Feature

Film Strips: Batman (1989)

25th June 2014 | by | No Comments

So far in the Film Strips series, it’s fair to say that the comics we’ve looked at have supported the widely-held notion that comic strip adaptations of superhero movies are largely pointless and low-quality endeavours that work neither as good versions of the movie story nor as good comics in their own right. Every so often, however, it’s possible for a comics adaptation to be a legitimately good piece of work – and such is the case with DC’s Batman adaptation of 1989.

A telling indicator of the weight DC decided to throw behind the book – which was released in the cardstock-covered Prestige Format introduced to great success with the previous year’s The Killing Joke, as well as a regular newsstand edition – was the creative team hired. Rather than bringing in jobbing, workmanlike creators who could turn the book around quickly with the minimum of fuss, DC tapped legendary Bat-writer Dennis O’Neil for the script, with pencilled and inked art by Jerry Ordway, who at the time was pretty much at the height of his popularity for his work on Adventures of Superman. Even the colourist, Steve Oliff, came to the book off the back of successfully pioneering digital colouring on Marvel’s translation of Akira.


Given O’Neil’s lengthy and memorable contributions to the Bat-mythos, however, what surprises here is how much he restrains himself from putting his own stamp on the book. There’s an almost reverent level of fidelity to Sam Hamm and Warren Skaaren’s script, with just about every memorable line, good or bad, making it in. “You look fine” “I didn’t ask”; “Where does he get those wonderful toys?”; “‘Course, if anyone else calls you Beast, I’ll rip their lungs out”; “I have given a name to my pain…”; and of course, yes, the ever-dreaded “Have you ever danced with the devil in the pale moonlight?”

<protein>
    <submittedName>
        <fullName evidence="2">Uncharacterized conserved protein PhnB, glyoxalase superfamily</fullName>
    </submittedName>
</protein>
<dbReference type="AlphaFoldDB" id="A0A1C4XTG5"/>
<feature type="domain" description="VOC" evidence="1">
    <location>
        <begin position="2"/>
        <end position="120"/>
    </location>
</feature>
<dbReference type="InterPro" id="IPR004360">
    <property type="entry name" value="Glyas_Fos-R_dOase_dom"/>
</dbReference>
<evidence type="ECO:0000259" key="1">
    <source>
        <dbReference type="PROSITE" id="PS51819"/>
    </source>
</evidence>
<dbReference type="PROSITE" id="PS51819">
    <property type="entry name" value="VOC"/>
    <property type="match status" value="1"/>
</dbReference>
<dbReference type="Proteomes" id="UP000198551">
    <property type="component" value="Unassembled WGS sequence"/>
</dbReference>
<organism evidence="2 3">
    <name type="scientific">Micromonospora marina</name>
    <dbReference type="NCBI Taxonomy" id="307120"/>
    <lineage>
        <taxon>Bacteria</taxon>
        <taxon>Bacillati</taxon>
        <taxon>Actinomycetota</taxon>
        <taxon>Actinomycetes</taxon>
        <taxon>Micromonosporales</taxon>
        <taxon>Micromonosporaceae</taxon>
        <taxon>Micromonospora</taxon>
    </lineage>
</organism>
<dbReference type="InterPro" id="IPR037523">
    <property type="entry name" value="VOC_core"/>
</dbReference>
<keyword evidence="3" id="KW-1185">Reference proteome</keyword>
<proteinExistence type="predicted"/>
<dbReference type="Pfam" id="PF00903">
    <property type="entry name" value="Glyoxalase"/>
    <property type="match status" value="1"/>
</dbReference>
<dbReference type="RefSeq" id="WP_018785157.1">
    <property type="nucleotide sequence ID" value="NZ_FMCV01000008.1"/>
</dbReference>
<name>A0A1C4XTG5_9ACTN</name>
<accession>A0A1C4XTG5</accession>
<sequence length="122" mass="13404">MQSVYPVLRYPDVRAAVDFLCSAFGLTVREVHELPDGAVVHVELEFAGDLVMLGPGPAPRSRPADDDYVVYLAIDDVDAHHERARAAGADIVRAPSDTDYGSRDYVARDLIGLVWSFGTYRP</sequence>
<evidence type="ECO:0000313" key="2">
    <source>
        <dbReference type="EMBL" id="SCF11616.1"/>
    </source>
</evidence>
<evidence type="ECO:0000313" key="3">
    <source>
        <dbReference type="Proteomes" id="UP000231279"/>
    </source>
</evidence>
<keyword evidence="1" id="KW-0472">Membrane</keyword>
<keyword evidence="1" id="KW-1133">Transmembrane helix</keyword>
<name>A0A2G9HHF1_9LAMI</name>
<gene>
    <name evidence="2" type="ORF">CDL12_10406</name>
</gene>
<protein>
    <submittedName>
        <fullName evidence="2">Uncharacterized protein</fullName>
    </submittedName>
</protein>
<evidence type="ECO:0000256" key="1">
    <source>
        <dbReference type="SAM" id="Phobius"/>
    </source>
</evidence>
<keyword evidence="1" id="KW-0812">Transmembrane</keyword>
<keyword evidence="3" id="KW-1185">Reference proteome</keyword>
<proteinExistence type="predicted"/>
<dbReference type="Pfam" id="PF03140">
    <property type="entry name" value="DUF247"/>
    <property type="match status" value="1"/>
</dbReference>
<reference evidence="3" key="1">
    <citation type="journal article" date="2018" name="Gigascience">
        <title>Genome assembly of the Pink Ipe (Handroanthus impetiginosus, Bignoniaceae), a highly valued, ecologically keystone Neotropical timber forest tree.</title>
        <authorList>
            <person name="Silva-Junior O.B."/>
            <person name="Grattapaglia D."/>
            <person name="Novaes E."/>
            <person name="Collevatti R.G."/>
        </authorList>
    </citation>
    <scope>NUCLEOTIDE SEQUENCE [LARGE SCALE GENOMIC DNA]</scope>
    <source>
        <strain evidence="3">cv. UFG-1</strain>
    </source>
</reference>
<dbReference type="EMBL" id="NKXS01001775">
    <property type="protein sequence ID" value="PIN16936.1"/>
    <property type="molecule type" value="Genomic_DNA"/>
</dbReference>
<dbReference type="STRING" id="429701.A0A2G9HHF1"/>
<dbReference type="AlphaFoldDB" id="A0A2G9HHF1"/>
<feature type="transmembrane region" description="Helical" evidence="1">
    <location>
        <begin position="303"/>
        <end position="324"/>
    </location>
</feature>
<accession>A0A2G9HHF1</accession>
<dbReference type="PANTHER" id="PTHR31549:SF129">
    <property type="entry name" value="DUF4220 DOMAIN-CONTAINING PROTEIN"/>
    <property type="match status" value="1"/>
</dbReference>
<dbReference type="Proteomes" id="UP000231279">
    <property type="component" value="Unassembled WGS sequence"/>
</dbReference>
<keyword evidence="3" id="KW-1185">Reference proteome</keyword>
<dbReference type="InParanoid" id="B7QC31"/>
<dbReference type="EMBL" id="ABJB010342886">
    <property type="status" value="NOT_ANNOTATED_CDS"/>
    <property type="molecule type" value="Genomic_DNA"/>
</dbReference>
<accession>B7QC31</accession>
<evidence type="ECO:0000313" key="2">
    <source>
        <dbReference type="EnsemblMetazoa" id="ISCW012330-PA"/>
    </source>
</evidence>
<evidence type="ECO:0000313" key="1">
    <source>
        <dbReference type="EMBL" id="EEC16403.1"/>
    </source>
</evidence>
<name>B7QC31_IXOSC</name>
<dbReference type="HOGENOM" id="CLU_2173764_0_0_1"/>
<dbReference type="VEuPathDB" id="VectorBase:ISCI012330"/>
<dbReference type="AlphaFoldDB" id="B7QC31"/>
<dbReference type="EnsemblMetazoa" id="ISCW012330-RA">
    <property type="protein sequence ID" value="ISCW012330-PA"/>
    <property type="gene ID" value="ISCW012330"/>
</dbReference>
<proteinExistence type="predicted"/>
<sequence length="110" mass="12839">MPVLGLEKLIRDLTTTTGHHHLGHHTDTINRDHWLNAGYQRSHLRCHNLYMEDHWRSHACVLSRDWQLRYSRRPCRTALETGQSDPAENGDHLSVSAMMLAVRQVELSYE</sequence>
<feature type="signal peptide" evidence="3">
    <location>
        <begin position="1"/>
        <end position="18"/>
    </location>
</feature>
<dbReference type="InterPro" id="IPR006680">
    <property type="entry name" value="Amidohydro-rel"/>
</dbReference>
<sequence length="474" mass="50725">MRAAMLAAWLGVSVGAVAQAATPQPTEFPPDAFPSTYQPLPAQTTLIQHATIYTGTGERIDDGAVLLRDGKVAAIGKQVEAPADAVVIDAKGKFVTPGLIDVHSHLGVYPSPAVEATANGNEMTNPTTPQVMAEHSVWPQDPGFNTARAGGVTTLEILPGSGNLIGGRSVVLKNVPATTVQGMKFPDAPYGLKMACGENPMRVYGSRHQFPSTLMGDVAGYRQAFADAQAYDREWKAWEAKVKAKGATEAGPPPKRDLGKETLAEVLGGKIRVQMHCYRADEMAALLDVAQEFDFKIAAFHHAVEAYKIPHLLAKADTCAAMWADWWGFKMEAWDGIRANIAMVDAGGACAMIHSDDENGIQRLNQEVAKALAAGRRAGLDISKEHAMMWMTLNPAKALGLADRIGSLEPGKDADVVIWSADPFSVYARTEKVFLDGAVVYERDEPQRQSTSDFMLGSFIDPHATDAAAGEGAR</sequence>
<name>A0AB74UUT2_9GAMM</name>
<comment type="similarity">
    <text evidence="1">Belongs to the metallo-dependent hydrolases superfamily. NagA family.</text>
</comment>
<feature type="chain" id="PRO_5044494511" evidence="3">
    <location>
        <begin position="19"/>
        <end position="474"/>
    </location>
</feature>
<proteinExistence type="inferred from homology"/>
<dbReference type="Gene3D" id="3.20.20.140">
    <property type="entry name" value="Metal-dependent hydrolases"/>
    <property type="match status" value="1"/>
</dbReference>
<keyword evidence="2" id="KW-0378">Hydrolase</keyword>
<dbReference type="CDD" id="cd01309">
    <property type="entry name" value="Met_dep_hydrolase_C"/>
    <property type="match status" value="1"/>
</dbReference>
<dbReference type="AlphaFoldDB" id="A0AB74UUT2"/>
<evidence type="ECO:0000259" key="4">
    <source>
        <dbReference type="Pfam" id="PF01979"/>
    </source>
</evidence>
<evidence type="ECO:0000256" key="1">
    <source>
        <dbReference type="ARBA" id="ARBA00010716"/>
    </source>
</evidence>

Even lines that don’t match the film (“What are you?” “I’m Batman” is replaced with “You don’t own the night!” “Tell all your friends… I am the night.”) actually tend to reflect the earlier draft O’Neil is working from, rather than changes he’s chosen to make. Generally, he’s entirely happy to sit back and let the film’s dialogue do the work, with his skill mostly extending to condensing the narrative, and making sure there’s enough additional exposition in scenes where the static page can’t quite convey what the moving film can. The plot, similarly, plays out almost exactly beat-for-beat as it does on screen, with just the odd tweaking or shuffling of very minor details – and the inclusion of a couple of elements from the script that were cut from the final film (such as the suspicion by the GCPD of Alexander Knox being Batman).

While O’Neil’s work is unobtrusive and professional, however, what really sets Batman ’89 apart is the contribution of Ordway. An artist with a distinctive and recognisable style, the fact that he’s never really been associated with Batman means he doesn’t fall into the trap of Curt Swan having to go off his famous model on Superman III. Instead, he goes absolutely hell-for-leather with the actor likenesses, capturing pretty much every character to a near photo-realistic degree.

And while his takes on Michael Keaton and Jack Nicholson are perfect throughout, he doesn’t stop with the leads – the likes of Pat Hingle, Michael Gough and Robert Wuhl are dead on, too. Hell, even the two thugs Batman takes down in the very first scene (one of whom I always think is Tom Waits when I watch the film, but isn’t) are there. In fact, he even goes so far as to have the younger version of Jack Napier – who looks basically nothing like Jack Nicholson in the film – look basically nothing like Jack Nicholson.

The dreaded curse of photo-realistic art is usually that it comes at the expense of fluid storytelling – looking instead like a succession of traced still photographs – but Ordway swerves that one, too. The work he put in developing each character’s look means that rather than basing each panel on existing photos, he’s simply drawing the characters in that way, and it means he’s not constrained from bringing his trained storyteller’s pen to bear. There’s nothing especially standout or dramatic about the panel layouts, but the action always flows, and is always clear.

Thanks to this level of fidelity from both writer and artist, whether or not this is all actually a good read depends very much on whether you think Batman is a good film. The plot is relatively uninspiring as Batman stories go – and doesn’t really have enough of him in it – and although the script has the odd moment of flair (and a boatload of good, if often silly, one-liners), it’s in the visuals and performances that it becomes a stylish, well-produced film. As such, the same is absolutely true here – it might not be the best Batman comic published in the late 1980s, but it’s certainly a stylish, well-produced comic. And that’s enough to make it comfortably the gold standard for this kind of adaptation.